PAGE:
Day of Fate

*Media Dept: Got a spare hour and six minutes stashed away? Then how about Werner Herzog’s 2000 German television documentary Wings of Hope? All about plane crashes, miraculous survival, inexplicable drive, and the ties that bind us beyond our grip of perception.

Monster Parade #1

This is a new one from Fantagraphics, a showcase series for writer/artist Ben Catmull. It’s the kind of book that you’d probably never realize you wanted to see until it actually shows up, mainly because it’s unique enough that you couldn’t possibly conjure the details on your own.

It’s structured a bit like a one-man anthology (albeit one that’s 32 pages long, at $3.95), and not just in that there’s a variety of stories; Catmull does a handy job of switching up his visual and narrative style with each piece, lending each of the comic’s three segments a uniquely eccentric feel. You can glimpse bits of all three portions in Tom Spurgeon’s feature on the book, along with interview comments by Catmull linking the project to his love for horror films, illustration, and pulp art. This isn’t the sort of comic you’ll want to read for its overflow of traditional plotting; rather, it’s built for those who seek to appreciate moment-by-moment humor and vivid drawings of bizarre creatures romping around.

As if to underscore this, the book’s first segment, Winter Storm (which recurs at a later point) has no words whatsoever. It’s nothing but a young fellow wandering through a field and witnessing strange creatures emerge from the weather: four-armed men throwing lightning and puffing out wind, some sort of trotting bird/sheep hybrid, and even a mighty sky whale. It’s really more of a framing sequence then anything, as it leads directly into all of the book’s other stories, and provides kind of an environment for the rest of them to grow in. The spotting of a train riding through the storm leads into Monster Express, a funny bit of business involving one Prof. Williams, who is stuck sharing his compartment with an increasingly irritating man while a strange creature wreaks havoc in the hallway outside. But as it would perhaps go in Buñuel, the Prof. cannot stand to be irritated (and he has to use the toilet), enough so that he’s willing to risk life and limb rather than sit through another conversation about whale vomit or bears crapping in hotel lobbies.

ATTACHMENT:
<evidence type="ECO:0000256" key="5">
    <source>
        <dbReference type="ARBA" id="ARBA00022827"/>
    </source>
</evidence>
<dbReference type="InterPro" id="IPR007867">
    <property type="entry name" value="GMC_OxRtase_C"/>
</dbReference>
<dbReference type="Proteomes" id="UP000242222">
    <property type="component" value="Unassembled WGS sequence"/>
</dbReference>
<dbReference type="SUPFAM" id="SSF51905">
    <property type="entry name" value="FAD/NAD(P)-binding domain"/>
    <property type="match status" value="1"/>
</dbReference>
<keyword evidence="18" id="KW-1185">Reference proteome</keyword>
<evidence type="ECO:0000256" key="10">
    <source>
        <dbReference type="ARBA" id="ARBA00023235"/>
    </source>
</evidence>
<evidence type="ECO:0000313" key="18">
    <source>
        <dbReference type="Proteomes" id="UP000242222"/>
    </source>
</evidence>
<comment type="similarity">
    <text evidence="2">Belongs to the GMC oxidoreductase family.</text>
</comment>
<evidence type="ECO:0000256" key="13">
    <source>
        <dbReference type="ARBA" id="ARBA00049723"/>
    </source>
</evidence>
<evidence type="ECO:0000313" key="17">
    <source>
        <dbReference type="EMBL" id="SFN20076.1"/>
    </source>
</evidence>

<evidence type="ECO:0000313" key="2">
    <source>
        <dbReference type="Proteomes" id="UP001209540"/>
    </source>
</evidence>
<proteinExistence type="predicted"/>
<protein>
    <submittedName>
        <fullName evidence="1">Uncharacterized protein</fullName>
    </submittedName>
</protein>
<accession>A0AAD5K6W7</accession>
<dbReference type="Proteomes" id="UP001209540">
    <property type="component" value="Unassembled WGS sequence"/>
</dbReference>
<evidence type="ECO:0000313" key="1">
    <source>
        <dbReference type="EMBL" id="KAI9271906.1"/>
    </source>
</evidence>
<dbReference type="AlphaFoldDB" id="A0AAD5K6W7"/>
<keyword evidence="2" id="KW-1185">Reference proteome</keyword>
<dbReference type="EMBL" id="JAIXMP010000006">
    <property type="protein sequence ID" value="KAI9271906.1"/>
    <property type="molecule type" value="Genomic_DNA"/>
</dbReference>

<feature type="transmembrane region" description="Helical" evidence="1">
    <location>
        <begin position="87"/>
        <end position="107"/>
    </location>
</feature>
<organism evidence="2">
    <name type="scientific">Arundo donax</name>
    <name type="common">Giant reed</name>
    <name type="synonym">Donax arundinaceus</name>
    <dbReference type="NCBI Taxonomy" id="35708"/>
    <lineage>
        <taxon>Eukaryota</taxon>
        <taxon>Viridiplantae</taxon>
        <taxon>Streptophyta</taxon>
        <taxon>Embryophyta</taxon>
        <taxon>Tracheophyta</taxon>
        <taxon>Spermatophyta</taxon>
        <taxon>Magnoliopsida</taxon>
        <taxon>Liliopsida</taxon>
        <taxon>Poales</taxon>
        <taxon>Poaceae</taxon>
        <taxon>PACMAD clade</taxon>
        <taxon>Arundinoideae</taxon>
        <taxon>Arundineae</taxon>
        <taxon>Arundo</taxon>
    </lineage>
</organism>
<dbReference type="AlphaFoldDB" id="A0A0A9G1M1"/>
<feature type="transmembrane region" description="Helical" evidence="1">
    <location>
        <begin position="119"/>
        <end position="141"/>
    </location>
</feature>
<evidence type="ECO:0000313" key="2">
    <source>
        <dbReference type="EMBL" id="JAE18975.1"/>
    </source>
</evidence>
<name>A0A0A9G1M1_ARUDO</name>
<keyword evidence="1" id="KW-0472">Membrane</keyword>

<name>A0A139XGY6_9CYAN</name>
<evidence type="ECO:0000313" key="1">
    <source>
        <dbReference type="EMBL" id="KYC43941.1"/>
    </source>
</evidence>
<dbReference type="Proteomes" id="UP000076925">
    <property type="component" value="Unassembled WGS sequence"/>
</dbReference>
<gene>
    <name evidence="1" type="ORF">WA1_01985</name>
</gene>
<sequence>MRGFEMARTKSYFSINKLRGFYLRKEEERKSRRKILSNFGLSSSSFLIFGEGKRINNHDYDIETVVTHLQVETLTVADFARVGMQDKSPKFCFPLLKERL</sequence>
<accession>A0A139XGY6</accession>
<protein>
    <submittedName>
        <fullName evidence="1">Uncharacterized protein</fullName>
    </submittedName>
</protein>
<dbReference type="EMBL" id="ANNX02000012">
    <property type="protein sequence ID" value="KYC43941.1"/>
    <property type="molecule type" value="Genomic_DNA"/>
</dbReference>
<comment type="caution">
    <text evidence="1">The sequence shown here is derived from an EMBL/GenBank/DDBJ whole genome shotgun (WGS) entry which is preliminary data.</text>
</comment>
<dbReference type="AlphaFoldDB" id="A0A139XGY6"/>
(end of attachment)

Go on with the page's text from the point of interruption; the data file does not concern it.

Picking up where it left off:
It’s Catmull art that really sells this, as the first story’s vividly gloomy ink and sprawling landscapes gives way to a pungently colored chamber piece, with lots of wiggly character drawings and nicely paced variations on eight-panel grids. Quite recognizably the work of one man, but intent on drawing out the variations in different facets of a fantastic world. The comic’s third story, Civilization Studies Illustrated, even takes on an explicit tone of exploration, offering up a narrated tour of a very strange town, one with bears intermittently pooling into the streets (note the connection above), odd sea beasties clogging the waters (learn what to eat and what not to!), and all sorts of monsters sometimes helping, sometimes hindering the human populace. It’s often wonderfully creepy in its visuals of imaginative grotesqueries interrupting human business, but maintains a distinctly dry outlook on things; this is a monstrous world, after all, and the people in it see little that’s strange about their everyday lives.

Rather, they’ve simply lived to learn with eight-breasted winged demons bursting in on them while they’re on the toilet - and is there any better illustration for the fantastic imposing itself on the mundane? It’s good enough that Catmull goes for the juxtaposition twice, and Catmull's good enough that nothing feels repeated. I'll await more from this series.